Bill would give Los Alamos County officials full-time jobs, hefty pay hikes

A statue outside the Roundhouse in Santa Fe.

Heath Haussamen /

With the Senate and House both giving the OK, the bill now goes to Gov. Susana Martinez for her consideration.

Four elected officials in Los Alamos County could receive almost a tenfold increase in pay through a bill that cleared the state Legislature on Tuesday.

The sheriff, assessor, treasurer and county clerk now are part-time positions that pay $6,889 a year. The bill would allow the Los Alamos County Council to upgrade the jobs to full-time and set higher salaries.

Under the legislation, the sheriff’s pay could be raised to a maximum of $68,654 a year. The assessor, treasurer and county clerk could receive up to $65,855 annually.

Even if the Los Alamos County councilors change the jobs to full-time status, no salary increases would take effect until the first day of the term of those elected to the offices.

State senators approved the bill Tuesday in a 32-5 vote. The measure, sponsored by Rep. Stephanie Garcia Richard, D-Los Alamos, had previously cleared the House of Representatives 61-0. Now it goes to Gov. Susana Martinez for her consideration.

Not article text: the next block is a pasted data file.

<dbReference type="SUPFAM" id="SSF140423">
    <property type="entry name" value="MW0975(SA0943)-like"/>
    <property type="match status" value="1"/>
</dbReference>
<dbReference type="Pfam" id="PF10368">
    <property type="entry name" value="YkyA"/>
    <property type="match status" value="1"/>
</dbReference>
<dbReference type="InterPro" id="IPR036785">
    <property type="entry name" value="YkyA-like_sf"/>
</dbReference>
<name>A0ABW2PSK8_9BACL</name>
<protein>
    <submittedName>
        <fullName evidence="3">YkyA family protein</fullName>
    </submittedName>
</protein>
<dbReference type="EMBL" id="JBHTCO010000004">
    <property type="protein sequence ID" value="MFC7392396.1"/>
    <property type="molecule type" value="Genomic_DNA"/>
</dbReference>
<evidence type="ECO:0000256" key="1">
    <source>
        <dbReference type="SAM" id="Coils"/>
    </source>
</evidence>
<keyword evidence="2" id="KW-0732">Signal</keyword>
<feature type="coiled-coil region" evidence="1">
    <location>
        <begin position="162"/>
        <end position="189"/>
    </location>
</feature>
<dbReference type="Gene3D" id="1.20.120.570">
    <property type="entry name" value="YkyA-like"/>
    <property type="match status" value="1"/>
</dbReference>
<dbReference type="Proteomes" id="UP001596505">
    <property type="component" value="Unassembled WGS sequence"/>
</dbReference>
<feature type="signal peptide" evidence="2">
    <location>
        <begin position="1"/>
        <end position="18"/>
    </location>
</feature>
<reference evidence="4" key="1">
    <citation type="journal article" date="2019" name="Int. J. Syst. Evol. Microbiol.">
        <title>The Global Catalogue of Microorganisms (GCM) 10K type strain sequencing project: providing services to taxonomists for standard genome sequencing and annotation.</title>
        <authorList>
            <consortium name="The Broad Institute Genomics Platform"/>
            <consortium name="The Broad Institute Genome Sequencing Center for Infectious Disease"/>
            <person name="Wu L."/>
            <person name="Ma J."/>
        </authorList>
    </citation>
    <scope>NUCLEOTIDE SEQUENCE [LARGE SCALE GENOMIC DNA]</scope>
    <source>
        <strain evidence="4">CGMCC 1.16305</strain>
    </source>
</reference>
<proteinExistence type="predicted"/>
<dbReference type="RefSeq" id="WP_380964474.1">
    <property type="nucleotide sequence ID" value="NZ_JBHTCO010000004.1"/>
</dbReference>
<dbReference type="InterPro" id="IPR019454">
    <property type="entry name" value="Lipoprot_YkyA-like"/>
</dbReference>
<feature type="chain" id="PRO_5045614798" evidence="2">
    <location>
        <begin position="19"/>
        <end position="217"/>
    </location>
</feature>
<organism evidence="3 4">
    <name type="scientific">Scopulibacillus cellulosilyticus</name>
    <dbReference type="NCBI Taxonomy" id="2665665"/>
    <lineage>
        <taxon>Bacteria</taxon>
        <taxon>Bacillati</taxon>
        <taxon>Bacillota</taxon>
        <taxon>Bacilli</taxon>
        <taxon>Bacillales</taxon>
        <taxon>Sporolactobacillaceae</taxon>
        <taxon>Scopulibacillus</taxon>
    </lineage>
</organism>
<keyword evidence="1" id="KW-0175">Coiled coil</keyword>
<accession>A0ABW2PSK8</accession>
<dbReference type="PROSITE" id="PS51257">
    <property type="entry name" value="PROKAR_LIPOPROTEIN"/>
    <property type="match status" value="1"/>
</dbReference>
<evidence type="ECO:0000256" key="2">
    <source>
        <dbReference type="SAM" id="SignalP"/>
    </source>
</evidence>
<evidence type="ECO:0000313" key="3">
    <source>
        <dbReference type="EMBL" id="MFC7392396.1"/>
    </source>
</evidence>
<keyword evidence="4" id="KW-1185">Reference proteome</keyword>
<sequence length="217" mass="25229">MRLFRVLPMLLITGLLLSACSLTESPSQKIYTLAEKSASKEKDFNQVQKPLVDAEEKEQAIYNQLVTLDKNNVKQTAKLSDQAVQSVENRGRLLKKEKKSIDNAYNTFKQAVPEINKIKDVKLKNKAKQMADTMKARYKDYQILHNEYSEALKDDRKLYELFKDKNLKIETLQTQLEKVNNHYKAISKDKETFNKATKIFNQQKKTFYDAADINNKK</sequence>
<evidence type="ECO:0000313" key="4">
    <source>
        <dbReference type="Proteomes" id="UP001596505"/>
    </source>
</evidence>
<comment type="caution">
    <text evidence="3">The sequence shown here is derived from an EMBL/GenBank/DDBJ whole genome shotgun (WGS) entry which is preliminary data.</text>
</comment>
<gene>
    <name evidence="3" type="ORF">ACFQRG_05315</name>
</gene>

Sen. Richard Martinez, D-Española, said he supports the bill as a way to improve government efficiency. Because Los Alamos has part-time elected officials making less than $7,000 a year, deputies have to be hired to do much of the work, said Sen. Martinez, no relation to the governor.

“This allows them to be full-time employees and be paid full-time salaries,” he said.

Los Alamos, a city and a county, is home to well-paying federal jobs that make it one of the most affluent communities in the country. It has a population of about 18,000. It is the smallest county in New Mexico geographically, at 109 square miles.

Contact Milan Simonich at (505) 986-3080 or [email protected]. Follow his Ringside Seat column at

This BBSNews article was syndicated from, and written by Heath Haussamen. Read the original article here.